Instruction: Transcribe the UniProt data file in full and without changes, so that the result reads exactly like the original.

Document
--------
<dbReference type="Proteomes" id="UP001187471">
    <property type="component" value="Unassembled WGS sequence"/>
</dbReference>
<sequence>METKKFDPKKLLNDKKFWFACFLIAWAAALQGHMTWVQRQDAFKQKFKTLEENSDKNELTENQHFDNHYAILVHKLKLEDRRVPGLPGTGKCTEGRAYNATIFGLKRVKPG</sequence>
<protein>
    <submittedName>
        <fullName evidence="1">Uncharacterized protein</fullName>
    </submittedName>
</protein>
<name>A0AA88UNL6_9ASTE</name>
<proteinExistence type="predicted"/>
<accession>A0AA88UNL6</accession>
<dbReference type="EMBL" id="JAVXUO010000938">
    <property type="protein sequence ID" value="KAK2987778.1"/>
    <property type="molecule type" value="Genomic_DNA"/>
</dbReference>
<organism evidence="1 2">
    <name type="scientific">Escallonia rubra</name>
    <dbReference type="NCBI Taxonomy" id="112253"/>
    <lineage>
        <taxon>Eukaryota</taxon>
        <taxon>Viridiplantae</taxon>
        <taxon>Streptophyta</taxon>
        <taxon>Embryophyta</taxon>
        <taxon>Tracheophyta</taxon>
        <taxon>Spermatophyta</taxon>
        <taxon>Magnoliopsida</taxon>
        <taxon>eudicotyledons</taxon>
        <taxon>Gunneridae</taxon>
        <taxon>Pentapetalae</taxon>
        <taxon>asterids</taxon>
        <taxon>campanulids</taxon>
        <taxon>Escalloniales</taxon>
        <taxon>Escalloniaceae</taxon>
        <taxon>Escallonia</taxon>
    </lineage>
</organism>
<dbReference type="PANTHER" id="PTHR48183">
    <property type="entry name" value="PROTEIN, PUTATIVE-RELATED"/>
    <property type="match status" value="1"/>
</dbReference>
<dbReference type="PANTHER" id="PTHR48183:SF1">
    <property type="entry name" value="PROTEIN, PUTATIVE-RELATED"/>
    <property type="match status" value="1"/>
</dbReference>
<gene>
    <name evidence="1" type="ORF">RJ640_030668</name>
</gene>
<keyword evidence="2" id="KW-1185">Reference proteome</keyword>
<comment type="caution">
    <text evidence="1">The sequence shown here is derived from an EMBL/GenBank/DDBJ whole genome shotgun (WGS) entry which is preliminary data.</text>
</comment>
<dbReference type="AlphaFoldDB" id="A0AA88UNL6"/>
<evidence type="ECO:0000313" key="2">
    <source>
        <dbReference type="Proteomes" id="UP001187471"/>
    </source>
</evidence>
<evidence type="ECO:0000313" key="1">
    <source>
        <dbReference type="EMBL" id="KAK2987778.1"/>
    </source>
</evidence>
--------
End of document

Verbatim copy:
<dbReference type="Proteomes" id="UP001187471">
    <property type="component" value="Unassembled WGS sequence"/>
</dbReference>
<sequence>METKKFDPKKLLNDKKFWFACFLIAWAAALQGHMTWVQRQDAFKQKFKTLEENSDKNELTENQHFDNHYAILVHKLKLEDRRVPGLPGTGKCTEGRAYNATIFGLKRVKPG</sequence>
<protein>
    <submittedName>
        <fullName evidence="1">Uncharacterized protein</fullName>
    </submittedName>
</protein>
<name>A0AA88UNL6_9ASTE</name>
<proteinExistence type="predicted"/>
<accession>A0AA88UNL6</accession>
<dbReference type="EMBL" id="JAVXUO010000938">
    <property type="protein sequence ID" value="KAK2987778.1"/>
    <property type="molecule type" value="Genomic_DNA"/>
</dbReference>
<organism evidence="1 2">
    <name type="scientific">Escallonia rubra</name>
    <dbReference type="NCBI Taxonomy" id="112253"/>
    <lineage>
        <taxon>Eukaryota</taxon>
        <taxon>Viridiplantae</taxon>
        <taxon>Streptophyta</taxon>
        <taxon>Embryophyta</taxon>
        <taxon>Tracheophyta</taxon>
        <taxon>Spermatophyta</taxon>
        <taxon>Magnoliopsida</taxon>
        <taxon>eudicotyledons</taxon>
        <taxon>Gunneridae</taxon>
        <taxon>Pentapetalae</taxon>
        <taxon>asterids</taxon>
        <taxon>campanulids</taxon>
        <taxon>Escalloniales</taxon>
        <taxon>Escalloniaceae</taxon>
        <taxon>Escallonia</taxon>
    </lineage>
</organism>
<dbReference type="PANTHER" id="PTHR48183">
    <property type="entry name" value="PROTEIN, PUTATIVE-RELATED"/>
    <property type="match status" value="1"/>
</dbReference>
<dbReference type="PANTHER" id="PTHR48183:SF1">
    <property type="entry name" value="PROTEIN, PUTATIVE-RELATED"/>
    <property type="match status" value="1"/>
</dbReference>
<gene>
    <name evidence="1" type="ORF">RJ640_030668</name>
</gene>
<keyword evidence="2" id="KW-1185">Reference proteome</keyword>
<comment type="caution">
    <text evidence="1">The sequence shown here is derived from an EMBL/GenBank/DDBJ whole genome shotgun (WGS) entry which is preliminary data.</text>
</comment>
<dbReference type="AlphaFoldDB" id="A0AA88UNL6"/>
<evidence type="ECO:0000313" key="2">
    <source>
        <dbReference type="Proteomes" id="UP001187471"/>
    </source>
</evidence>
<evidence type="ECO:0000313" key="1">
    <source>
        <dbReference type="EMBL" id="KAK2987778.1"/>
    </source>
</evidence>